Mr Herraghty’s contribution to the future energy debate is much welcomed, even by me, as an erstwhile Green. I would not quibble about the vast array of useful statistics he presents to us.
What he and others – for or against renewables – always seem fail to address is the pre-questions in the debate. Elephants in the room perhaps, because they address or go to the heart of our behaviours in relation to energy.
What are the questions then about energy that are hardly addressed?What do we need the energy for? How do we best utilise the energy we produce? Can we live better with less energy?
These questions come down to our individual and collective behaviours. If we started by addressing how we live and work in relation to energy we might be surprised at how little, comparatively, we need.
That requirement to address behaviours and look at outputs will require change, significant change.
It is oft asserted that we humans are not good at change and/or adapting to change, yet much of our measured success as a species is almost entirely down to our unique abilities to adapt to our environment and the changes we often perhaps unwittingly provoke as a species. (Adaptation of technologies of war for peaceful and productive ends. Nuclear bomb to nuclear power for example.)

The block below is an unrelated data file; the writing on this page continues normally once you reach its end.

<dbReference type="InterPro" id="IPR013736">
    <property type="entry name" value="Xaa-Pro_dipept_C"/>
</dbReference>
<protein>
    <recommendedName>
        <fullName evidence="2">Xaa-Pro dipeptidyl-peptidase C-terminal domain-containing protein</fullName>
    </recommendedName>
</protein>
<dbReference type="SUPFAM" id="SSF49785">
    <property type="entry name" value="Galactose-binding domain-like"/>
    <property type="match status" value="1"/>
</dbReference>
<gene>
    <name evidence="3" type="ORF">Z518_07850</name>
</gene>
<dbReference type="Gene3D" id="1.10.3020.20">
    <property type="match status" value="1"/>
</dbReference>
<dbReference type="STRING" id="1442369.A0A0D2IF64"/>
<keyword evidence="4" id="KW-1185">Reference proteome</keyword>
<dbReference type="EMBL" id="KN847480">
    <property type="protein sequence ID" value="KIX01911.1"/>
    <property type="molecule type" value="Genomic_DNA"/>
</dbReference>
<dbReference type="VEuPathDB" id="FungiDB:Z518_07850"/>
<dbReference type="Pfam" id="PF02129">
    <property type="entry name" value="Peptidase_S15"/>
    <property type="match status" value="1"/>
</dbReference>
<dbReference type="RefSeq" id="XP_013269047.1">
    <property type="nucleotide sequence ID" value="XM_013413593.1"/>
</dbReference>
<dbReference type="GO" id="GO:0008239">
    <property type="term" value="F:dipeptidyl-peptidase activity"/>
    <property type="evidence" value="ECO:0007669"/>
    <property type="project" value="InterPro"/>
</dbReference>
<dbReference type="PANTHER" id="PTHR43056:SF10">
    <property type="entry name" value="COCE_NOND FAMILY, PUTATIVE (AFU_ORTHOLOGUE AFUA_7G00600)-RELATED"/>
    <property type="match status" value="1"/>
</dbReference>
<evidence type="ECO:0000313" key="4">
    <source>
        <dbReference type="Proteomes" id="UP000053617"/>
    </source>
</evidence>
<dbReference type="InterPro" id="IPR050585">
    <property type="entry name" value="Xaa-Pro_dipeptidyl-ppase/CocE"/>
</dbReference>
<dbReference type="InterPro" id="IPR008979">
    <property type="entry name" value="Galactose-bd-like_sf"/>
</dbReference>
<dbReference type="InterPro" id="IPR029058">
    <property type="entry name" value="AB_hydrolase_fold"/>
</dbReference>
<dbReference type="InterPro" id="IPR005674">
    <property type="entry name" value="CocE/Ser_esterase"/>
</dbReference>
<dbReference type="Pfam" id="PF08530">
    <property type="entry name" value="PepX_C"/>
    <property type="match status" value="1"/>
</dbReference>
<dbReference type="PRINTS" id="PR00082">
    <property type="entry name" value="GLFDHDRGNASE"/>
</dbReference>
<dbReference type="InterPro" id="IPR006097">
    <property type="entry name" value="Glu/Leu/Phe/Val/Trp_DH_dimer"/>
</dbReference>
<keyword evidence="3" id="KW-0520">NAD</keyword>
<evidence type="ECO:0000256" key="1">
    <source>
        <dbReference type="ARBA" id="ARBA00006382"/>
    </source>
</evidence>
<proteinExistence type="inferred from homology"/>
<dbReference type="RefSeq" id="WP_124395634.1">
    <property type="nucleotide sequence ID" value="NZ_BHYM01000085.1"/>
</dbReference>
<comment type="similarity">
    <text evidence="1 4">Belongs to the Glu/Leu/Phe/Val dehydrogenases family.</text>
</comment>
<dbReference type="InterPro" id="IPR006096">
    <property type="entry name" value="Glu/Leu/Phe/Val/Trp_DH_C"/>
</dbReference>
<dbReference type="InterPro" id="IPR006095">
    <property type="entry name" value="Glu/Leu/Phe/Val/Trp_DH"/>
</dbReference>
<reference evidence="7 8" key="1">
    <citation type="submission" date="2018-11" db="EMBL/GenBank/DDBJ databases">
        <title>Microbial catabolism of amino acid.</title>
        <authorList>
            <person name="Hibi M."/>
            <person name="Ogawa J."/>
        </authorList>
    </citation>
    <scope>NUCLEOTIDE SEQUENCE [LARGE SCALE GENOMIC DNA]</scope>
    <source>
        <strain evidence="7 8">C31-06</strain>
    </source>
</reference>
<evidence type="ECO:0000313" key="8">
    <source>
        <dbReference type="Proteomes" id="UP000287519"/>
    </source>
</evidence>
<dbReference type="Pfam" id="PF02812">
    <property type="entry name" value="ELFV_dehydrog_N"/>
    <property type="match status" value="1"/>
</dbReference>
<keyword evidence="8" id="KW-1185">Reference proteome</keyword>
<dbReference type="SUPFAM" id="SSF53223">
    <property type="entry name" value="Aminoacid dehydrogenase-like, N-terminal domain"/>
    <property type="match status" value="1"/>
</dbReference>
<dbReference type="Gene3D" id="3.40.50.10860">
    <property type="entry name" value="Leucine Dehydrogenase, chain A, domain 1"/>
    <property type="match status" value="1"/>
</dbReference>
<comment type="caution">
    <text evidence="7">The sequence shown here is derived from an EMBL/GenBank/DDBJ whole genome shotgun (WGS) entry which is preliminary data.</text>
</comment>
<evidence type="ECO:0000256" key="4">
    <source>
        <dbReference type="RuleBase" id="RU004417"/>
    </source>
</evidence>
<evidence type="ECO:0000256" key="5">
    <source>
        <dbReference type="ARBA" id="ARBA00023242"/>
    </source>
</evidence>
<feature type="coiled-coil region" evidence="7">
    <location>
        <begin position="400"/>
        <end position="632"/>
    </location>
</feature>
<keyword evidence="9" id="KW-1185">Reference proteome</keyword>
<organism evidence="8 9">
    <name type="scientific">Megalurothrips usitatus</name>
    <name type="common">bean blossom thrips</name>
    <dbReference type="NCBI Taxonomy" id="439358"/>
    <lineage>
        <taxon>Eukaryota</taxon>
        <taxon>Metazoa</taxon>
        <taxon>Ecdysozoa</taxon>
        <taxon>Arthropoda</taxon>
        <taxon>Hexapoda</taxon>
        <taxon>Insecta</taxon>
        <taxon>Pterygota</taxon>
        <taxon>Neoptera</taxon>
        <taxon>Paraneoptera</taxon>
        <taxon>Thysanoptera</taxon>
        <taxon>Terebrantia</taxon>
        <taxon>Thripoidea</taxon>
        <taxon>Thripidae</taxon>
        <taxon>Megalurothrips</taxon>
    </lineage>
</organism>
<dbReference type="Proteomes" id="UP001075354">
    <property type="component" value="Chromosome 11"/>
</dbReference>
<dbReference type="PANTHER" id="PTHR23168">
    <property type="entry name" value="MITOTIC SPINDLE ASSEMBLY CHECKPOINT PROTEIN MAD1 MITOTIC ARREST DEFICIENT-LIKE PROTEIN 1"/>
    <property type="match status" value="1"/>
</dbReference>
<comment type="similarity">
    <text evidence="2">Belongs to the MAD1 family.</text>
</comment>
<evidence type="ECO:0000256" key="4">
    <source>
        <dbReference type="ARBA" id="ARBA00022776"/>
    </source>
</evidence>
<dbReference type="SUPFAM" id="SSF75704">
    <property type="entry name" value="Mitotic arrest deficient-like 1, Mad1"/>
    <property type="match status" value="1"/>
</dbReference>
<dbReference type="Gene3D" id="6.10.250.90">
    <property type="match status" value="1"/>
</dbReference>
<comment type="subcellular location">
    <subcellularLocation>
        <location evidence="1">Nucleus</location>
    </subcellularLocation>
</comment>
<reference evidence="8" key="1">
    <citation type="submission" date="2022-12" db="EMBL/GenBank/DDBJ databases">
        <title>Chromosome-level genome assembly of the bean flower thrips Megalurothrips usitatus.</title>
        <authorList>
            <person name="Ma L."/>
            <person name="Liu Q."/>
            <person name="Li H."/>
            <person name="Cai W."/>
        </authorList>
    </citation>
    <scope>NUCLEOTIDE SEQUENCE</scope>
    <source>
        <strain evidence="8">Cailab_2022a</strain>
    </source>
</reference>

In short, the consequences of our decision and actions need to be at the foremost of our thinking I’d suggest.
The challenges of behavioural change I suspect are much greater than the endeavours of scientific research and technological development. Weighing up the advances in these compared to the advances in behaviour there is simple no contest.
Despite a much more peaceful world, we still create wars, we compete (often unnecessarily) when we could and should cooperate. Maintaining an economic system that glorifies accumulation by a few at the cost of the many, and the planets finite resources, just doesn’t make any logical survivalist sense. What is it the billionaires hope to achieve with their often-ill-gotten gains?
Our advances as a species in science and technology are not matched by our advances in behaviours and practiced ethics and morals.
Philosophical thought seems to have stopped at the advent of the fascism, which clearly took a firm hold of our human world in the 20th century and has survived despite the just war of 39-45.
Communism failed, having never really been out into practice, with most of its cheerleaders resorting to fascistic tendencies – USSR and China. China only survives because it has the combination of fascism embracing that more pernicious and exploitative form of economics, state capitalism. The worst of both worlds then in terms of humanity outcomes and over- exploitation of our liveable resources.
So back to Mr Herraghty’s hard work. Does he proffer any ideas about how to ameliorate the cliff edge we are heading to in relation to our relationship with energy consuming the planet, be it through pursuing ‘renewables’ or non- renewables? I didn’t notice any.
Thermodynamics teaches us the tendency is towards chaos in physical chemistry. Is it possible as the universe expands chaotically that our species might endeavour to expand our consciousness orderly to address the behaviours that are currently clearly leading to our ultimate demise as a species, never mind taking the rest of natural world with us?
I respectfully ask Mr Herraghty, as I do all those who seek to denigrate those searching and applying potential alternatives to the energy provision question, what is it you propose?
James J Paton